The regulations governing LRH benefits provide as follows:

“Section 25.601.  Applicability.  [¶] (a) ․ A person cannot be required to move from his or her dwelling unless at least one comparable replacement dwelling is made available to the person.   Whenever an Agency determines that a replacement housing payment under Subpart E would not be sufficient to provide a comparable replacement dwelling on a timely basis to the person, the Agency is authorized to take appropriate measures under this subpart to provide such a dwelling․”  (Emphasis added.)

 “Section 25.602.  Methods of providing replacement housing.  [¶] Agencies shall have broad latitude in implementing this subpart, but implementation shall be on a reasonable cost basis.   The methods of providing last resort housing include, but are not limited to:


“(d) A replacement housing payment in excess of the limits set forth in § 25.401 or § 25.402․”

An analogous state statute, Government Code section 7264.5,2 has similar provisions.

 Clearly the intent of LRH benefits is to ensure no person is forced to move from his residence as the result of a governmental project unless replacement housing is available.  (See Garcia v. Anthony (1989) 211 Cal.App.3d 467, 472–473, 259 Cal.Rptr. 393.)   In Garcia, the court stated Government Code section 7264.5 “implements the additional but basic legislative concern that the state shall not through its exercise of eminent domain, render any person homeless.”  (Id. at p. 475, 259 Cal.Rptr. 393.)   The name given the benefits itself—“last resort housing”—suggests the benefits under 49 Code of Federal Regulations, section 25.601 (1987) are intended for situations when the other benefits under the Act have not led to a new home for the “displaced person” and the agency must force eviction of the acquired dwelling.   The variety of possible courses of actions allowable under the section to ensure a displaced person has a comparable dwelling available, including actions other than the payment of money, is also indicative of the legislative intent.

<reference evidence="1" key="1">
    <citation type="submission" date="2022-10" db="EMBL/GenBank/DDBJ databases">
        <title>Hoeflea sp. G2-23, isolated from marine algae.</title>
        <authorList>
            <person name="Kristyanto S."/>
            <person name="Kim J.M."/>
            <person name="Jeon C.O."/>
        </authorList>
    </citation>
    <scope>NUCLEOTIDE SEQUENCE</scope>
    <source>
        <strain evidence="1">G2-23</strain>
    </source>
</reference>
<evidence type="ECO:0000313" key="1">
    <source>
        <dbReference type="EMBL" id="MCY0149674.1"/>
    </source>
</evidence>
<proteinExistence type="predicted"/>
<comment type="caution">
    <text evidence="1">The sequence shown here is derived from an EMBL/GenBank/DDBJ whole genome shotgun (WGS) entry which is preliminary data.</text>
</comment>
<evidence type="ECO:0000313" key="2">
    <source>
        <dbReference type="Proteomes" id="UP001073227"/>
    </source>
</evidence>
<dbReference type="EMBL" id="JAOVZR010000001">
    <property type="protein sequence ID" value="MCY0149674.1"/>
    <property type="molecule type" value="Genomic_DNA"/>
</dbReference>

LRH benefits are available to all displaced persons, but only when the circumstances they are intended to correct are present.   The trial court and the Board correctly concluded those circumstances are not present here.   Osburn is not being forced to move.   He will not be homeless as a result of governmental action.   He has a comparable dwelling available to him—his own residence which he retains.   The Board's “technical” ruling that Osburn is a “displaced person” does not require the Department or the courts to ignore the actuality that Osburn was not required to move and has retained his residence.   Osburn's petition failed to show any abuse of discretion by the  Department and the trial court properly sustained the demurrer without leave to amend.


The judgment is affirmed.   The respondent is awarded its costs on appeal.


1.   Although we have grave doubts about Osburn's status as a “displaced person” under the undisputed facts, respondent has not challenged that finding either in the trial court or on appeal.   Accordingly, we will necessarily accept that finding as having been made properly.

2.   The California Relocation Assistance Law (Gov.Code, § 7260 et seq.) was passed to bring California into compliance with the federal scheme and to extend benefits to persons displaced by purely state or local acquisitions.   The state statute closely parallels its federal model.   (Peter Kiewit Sons' Co. v. Richmond Redevelopment Agency (1986) 178 Cal.App.3d 435, 443, 223 Cal.Rptr. 728.)

THAXTER, Associate Justice.

STONE (WM. A.), Acting P.J., and DIBIASO, J., concur.